In preparation for Hurricane Lee, scientists at the USGS deployed sensors and surveyed the U.S. Northeast coast to monitor the impacts of the storm. Monitoring hurricane impacts helps us better understand how coastal landscapes change in response to storms and allows us to validate models that forecast the dynamics of coastal storm impacts.
Monitoring the Storm: USGS Coastal Response to Hurricane Lee
Hurricane Lee made landfall on Saturday, September 16, 2023, in Nova Scotia, Canada and posed threats to communities along the Northeast coast. When a hurricane is predicted to make landfall in the U.S. or its territories, the USGS has a wide range of scientific tools and forecast models that can inform decision makers, emergency managers and communities to help them better prepare for, respond to and recover from the storm.
In advance of the storm, USGS scientists from the New England Water Science Center installed 15 internal logging pressure sensors at sites along Maine, New Hampshire and Massachusetts sandy coastlines as part of the National Oceanographic Partnership Program (NOPP). These sensors were attached to existing infrastructure, including pier pilings, beach walkways, power poles, and rock jetties, to measure storm surge and flooding caused by the hurricane. Several of the sites included cross-shore transects of 2-3 pressure sensors to measure the storm-induced waves and water levels over the course of the storm.
USGS scientists from the Woods Hole Coastal and Marine Science Center (WHCMSC) also installed pressure sensors at four sites along the coast of Cape Cod, Massachusetts, including Sandwich Marsh tidal creek in Sandwich, Head of the Meadow Beach in Truro, Marconi Beach in Wellfleet, and Nauset Light Beach in Eastham. To deploy the pressure sensors, 8-foot fence posts were hammered into the ground and the sensors were attached and marked with buoys and anchors. Once the storm passed the pressure sensors were recovered, and the fence posts were removed from the beach.
While pressure sensors were being deployed on land, more preparation to monitor the hurricane was happening in the air. As part of NOPP, the USGS, in coordination with researchers from Scripps Institution of Oceanography in La Jolla, California, boarded a U.S. Navy P3 Orion aircraft from the VXS-1 squadron based out of Naval Air Station Patuxent River in Maryland. They deployed 11 buoys into the Gulf of Maine, where they drifted and measured waves, temperature and physical ocean properties. The data are transmitted real time for comparison with forecasts by numerical models.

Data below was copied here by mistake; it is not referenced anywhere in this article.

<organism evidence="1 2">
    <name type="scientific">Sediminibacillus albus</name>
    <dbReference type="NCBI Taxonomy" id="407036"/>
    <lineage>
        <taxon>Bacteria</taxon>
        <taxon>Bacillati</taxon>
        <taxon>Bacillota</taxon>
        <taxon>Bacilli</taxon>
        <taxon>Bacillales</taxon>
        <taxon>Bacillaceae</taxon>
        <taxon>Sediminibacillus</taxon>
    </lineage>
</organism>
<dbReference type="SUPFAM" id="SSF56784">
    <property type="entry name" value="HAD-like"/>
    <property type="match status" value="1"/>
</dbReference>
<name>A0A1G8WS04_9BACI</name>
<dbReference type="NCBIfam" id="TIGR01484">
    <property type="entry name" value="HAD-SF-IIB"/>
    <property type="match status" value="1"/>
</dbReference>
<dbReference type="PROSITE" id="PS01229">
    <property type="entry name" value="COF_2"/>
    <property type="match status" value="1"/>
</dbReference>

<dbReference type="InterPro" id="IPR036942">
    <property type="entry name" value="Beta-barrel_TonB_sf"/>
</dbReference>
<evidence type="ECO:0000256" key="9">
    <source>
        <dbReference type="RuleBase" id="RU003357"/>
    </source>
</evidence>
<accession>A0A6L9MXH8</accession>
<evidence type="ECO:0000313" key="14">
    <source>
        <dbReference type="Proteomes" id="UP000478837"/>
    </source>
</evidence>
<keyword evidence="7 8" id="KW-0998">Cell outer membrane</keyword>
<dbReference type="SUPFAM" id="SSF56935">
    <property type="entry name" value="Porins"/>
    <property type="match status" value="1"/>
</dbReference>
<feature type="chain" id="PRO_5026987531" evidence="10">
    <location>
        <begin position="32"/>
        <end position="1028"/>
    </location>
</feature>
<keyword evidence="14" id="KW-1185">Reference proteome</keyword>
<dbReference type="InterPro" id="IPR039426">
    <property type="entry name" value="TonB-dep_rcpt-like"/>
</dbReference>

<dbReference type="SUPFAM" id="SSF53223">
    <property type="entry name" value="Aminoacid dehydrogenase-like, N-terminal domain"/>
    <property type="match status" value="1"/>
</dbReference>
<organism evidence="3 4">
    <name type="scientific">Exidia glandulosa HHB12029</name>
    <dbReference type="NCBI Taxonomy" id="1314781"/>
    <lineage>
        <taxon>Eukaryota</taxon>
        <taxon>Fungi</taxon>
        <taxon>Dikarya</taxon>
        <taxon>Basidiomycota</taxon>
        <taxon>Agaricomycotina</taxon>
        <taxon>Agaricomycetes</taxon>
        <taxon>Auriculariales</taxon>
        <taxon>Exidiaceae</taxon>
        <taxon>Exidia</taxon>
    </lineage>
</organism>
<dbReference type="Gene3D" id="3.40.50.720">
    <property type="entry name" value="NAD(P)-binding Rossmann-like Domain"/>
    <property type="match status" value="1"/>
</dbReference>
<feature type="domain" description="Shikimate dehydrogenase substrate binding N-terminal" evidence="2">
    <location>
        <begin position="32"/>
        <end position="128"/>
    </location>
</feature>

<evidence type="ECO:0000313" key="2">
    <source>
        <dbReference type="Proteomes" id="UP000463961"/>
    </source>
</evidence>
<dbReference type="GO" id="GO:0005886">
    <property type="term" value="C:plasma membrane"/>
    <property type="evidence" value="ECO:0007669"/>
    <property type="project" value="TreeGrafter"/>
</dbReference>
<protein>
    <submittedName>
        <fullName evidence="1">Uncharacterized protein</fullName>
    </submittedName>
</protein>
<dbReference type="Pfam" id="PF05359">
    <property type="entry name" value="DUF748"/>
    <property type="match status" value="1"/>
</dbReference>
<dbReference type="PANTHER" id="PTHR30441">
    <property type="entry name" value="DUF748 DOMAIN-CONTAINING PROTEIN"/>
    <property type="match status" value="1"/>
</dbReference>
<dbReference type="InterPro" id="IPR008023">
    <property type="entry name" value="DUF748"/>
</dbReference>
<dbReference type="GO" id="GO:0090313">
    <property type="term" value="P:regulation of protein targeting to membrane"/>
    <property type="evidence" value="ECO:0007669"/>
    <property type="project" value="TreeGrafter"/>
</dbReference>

Additionally, USGS WHCMSC scientists, in collaboration with the Cape Cod National Seashore and the National Parks Service, conducted drone flights and GPS surveys to capture beach profile changes before and after the storm. These profiles and drone data allow scientists to visualize the movement of sediment along the beach.
Data derived from the sensors and surveys will be helpful in tracking storm trends. The information can be used to assess how well dunes and wetlands can reduce storm damage, inform land use practices and help identify places of highest risk of coastal change. Data from this storm is also used to validate the models used to forecast coastal storm impacts.
The coupled ocean-atmosphere-waves-sediment transport (COAWST) modeling system was run daily to provide daily plots comparing model output with existing wave and water-level measurements. The daily plots showed the maximum expected wave heights and water levels due to storm surge in the Gulf of Maine and the New York Bight.
These data are used to assess the skill of the Total Water Level and Coastal Change Forecast Viewer, as well as to improve predictions for future storms.
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